And we move to a section entitled the trappers snare no aches and pains in the body, no fever or sickness, can there be such a thing? We beings are caught, caught in the snares of Mara the evil one. If we are caught in the snare, Mara can do anything to us. He can afflict us in our eyes, our ears, our limbs, anywhere. Truly all of us are living in a fragile, complicated, amazingly, put together instrument, the human body. The more you learn about it, the more amazing it is. It's almost like a Rube Goldberg machine. Right down to the cellular level. And deeper, deeper still. It's amazing that it works. But it is fragile. He says, Mark can afflict us in her eyes, our ears, our limbs anywhere. It is the same as when someone sets a snare for animals, digs a trappers pit, or baits a hook. When a bird comes to eat and is caught, what can it do? The snare has it by the neck, we're gonna go tries to fly but it can't get away. struggles but it can't break the snare. Then the hunter, the owner of the trap arrives, he sees the bird caught in the snare just as he had hoped. Grabs the bird struggles and if it tries to nip the hunter or peck at him, he can break its beak may try to fly but he can break its wings frantically tries to run, he can break its legs. The owner of the snare has all the authority here, however the bird tries to get away, there is no escaping. Likewise, we are caught in a trap. The Lord Buddha was the one who saw and knew clearly according to the truth. He was a prince and heir to the throne, who enjoyed all the royal treasures and privileges. When he saw what things were really like he renounced everything. He clearly and unmistakably saw the nature of ordinary existence, and without any regrets left it behind. Seeing it as danger he fled, having been born, caught by birth, he saw that he was like a bird caught in a snare. The noose was around his neck. He saw the liability so he left it all just walked away. Thus, after his enlightenment, he pointed this out, showing what is harmful and what is beneficial in this way. realm of uncertainty, he would not allow himself to be submerged and drown in it. He refused to die there, he would not agree to be caught in the noose. So he was able to renounce the world and remove himself from it. Having seen having attained realization, he then taught us to know about these things.
Still, though we explain the faults and dangerous, the obscurations of people, prevent them from seeing. The mind is so thick, so dark, it just stays like that, and keeps on accumulating afflictions and desires. In all these dharmas if we investigate, we can see the liability and suffering in them. Justin is just as it is sad, Birth is suffering. We are born into this world do we suffer, we have contracted birth, we have arms and legs, eyes and ears. All these things coming into existence are just suffering coming into existence, then we have to find a way to get by struggled to support ourselves, raise a family and so forth. We contact something and become stuck in attachment. We touch something else and get mired in that. There's headache and worry about ourselves. anxiety over children, concern over wealth and possessions.
Having been born, anything can degenerate at any time. The ears can degenerate into deafness, the eyes can lose their sight. Pain can afflict the limbs or any other parts of the body. We cannot soar away because we are caught in the snare. The snare of the trapper is up to the trapper now to do as he wishes were in the trap. He can take care of us and raise us or he can break our beaks break our wings. This trap represents the demon of the aggregates, or the demon of the afflictions. The aggregates are the scandals, also referred to as the scandalous are heaps. Basically the components of our lives, form, consciousness etc.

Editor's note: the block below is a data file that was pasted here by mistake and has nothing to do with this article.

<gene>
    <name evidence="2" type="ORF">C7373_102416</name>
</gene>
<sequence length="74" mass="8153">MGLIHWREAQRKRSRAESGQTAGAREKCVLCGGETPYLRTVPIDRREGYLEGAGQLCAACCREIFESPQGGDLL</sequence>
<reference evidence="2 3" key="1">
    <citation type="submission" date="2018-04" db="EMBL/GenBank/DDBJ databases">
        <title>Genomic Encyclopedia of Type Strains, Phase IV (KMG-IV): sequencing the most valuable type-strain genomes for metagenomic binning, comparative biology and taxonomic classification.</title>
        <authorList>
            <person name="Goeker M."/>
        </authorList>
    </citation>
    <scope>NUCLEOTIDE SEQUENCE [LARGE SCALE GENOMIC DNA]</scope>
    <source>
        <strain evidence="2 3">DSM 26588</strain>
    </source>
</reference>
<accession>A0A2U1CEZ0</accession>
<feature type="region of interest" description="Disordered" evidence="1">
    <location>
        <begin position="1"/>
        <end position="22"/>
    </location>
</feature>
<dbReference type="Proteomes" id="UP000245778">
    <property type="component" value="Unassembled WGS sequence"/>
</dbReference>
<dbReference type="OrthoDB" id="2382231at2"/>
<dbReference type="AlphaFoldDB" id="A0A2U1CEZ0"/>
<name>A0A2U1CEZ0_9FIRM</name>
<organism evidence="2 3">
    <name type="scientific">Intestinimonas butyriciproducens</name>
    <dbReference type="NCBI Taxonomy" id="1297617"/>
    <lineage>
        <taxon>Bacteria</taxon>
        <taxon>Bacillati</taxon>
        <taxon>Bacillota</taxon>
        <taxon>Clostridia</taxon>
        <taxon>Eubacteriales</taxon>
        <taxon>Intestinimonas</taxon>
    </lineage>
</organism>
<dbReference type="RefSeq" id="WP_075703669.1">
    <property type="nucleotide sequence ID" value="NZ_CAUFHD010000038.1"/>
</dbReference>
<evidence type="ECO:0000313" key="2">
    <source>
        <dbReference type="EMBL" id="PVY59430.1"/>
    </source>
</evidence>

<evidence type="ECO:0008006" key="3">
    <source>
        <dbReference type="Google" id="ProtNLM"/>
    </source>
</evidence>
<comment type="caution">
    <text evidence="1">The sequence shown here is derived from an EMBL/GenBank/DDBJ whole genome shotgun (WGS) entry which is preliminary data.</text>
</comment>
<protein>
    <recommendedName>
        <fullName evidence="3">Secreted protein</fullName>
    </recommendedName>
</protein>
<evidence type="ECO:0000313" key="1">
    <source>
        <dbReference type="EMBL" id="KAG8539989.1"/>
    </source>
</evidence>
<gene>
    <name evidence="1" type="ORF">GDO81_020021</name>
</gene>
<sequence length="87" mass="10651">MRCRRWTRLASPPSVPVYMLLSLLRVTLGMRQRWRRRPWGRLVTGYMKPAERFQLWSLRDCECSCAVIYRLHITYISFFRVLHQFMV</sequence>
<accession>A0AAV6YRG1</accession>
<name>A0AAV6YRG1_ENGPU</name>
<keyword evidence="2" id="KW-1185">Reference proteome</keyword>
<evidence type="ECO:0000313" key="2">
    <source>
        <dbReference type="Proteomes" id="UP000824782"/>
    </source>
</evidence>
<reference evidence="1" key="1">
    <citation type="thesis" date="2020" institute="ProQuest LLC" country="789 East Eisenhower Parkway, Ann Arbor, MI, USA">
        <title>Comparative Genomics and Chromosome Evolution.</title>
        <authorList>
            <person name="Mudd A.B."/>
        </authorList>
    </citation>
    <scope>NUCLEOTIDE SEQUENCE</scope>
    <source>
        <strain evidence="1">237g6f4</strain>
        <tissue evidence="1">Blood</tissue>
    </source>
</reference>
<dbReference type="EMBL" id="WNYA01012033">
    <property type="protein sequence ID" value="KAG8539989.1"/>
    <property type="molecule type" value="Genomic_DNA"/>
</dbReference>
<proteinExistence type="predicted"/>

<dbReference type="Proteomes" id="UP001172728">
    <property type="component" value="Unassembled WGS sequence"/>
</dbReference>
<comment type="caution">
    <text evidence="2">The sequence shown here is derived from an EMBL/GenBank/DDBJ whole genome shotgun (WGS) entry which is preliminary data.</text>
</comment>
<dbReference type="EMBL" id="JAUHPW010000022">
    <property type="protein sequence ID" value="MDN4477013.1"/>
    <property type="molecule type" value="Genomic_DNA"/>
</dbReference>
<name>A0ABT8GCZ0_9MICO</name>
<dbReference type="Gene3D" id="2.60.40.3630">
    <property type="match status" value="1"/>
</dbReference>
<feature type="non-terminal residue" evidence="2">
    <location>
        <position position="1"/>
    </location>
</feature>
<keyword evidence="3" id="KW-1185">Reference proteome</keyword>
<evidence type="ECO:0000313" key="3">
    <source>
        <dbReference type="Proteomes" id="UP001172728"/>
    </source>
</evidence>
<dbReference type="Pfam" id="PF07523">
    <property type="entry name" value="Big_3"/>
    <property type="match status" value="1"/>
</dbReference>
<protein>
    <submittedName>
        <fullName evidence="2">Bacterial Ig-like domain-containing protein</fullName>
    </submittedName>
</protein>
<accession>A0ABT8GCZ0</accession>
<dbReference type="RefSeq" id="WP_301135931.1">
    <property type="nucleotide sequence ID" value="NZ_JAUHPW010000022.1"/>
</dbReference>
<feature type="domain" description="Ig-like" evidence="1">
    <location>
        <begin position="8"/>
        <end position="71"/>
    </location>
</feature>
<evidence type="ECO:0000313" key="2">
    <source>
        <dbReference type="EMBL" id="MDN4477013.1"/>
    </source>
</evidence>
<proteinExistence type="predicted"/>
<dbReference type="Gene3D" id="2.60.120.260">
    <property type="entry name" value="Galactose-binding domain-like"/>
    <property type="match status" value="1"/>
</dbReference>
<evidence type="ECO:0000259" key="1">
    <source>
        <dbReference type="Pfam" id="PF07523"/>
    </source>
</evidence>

Hear the mass of humans do not understand the Dharma and only want to escape from reality. They strive to avoid it and struggled to get away. They don't want it to be the way it is, but wish for it to be otherwise. So it leads to suffering by way of sensual desire, desire for becoming, and desire not to be. It's basic Buddhist teaching.
So the Buddha taught us to analyze the body to give rise to dispassion, detachment, and disenchantment and to see that these conditions are not a being an individual or a self. Our true self is no self. It's like when we are working in the fields. We put up a scarecrow when the rice is maturing, so the birds want the light to eat the crop. We gather grass and sticks tie it all together covered with a shirt and pants, and the birds are afraid they won't eat the rice now, scarecrow is helping us. Now the rice has a chance to ripen, then we can harvest it and the job is done. But actually it was only a skeleton of grass and sticks. Once we've harvested the rice we can discard the Scarecrow there in the patty. That's all there is to it. We are just like the Scarecrow. When consciousness leaves this body, there's nothing, no different from the skeleton of grass. The Scarecrow in the field does not go anywhere. And ultimately, it is just discarded there. But now we can move. We can go places. We have all sorts of thoughts and feelings and desires to do things and travel about. We think about going and we go. We think about staying so we stay. We want to sing and dance and play according to the way of the world. To put it simply, it's just as if we are waiting for the day of death. The harvest time comes the crop has reaped the rice gathered and carted away and the scarecrow is discarded in the field. When the day of harvesting comes we depart. Someone who doesn't know the beginning or end of things will feel elation and depression and go on spinning around. Not wanting to have illness when he gets sick. Not wanting to get old when he gets old, not wanting to die when he dies. Not wanting life to disappear. But things are like this. We don't understand the law of nature and we want things to be stable and permanent. This is me that is her. Everything is seen in terms of me and mine. And Dharma is never contemplated. The point is, when it gets to the end, everyone must leave it all behind. material gain, reputation, praise, whatever happiness or suffering there is, it is all left here in the world. They are all worldly accomplishments.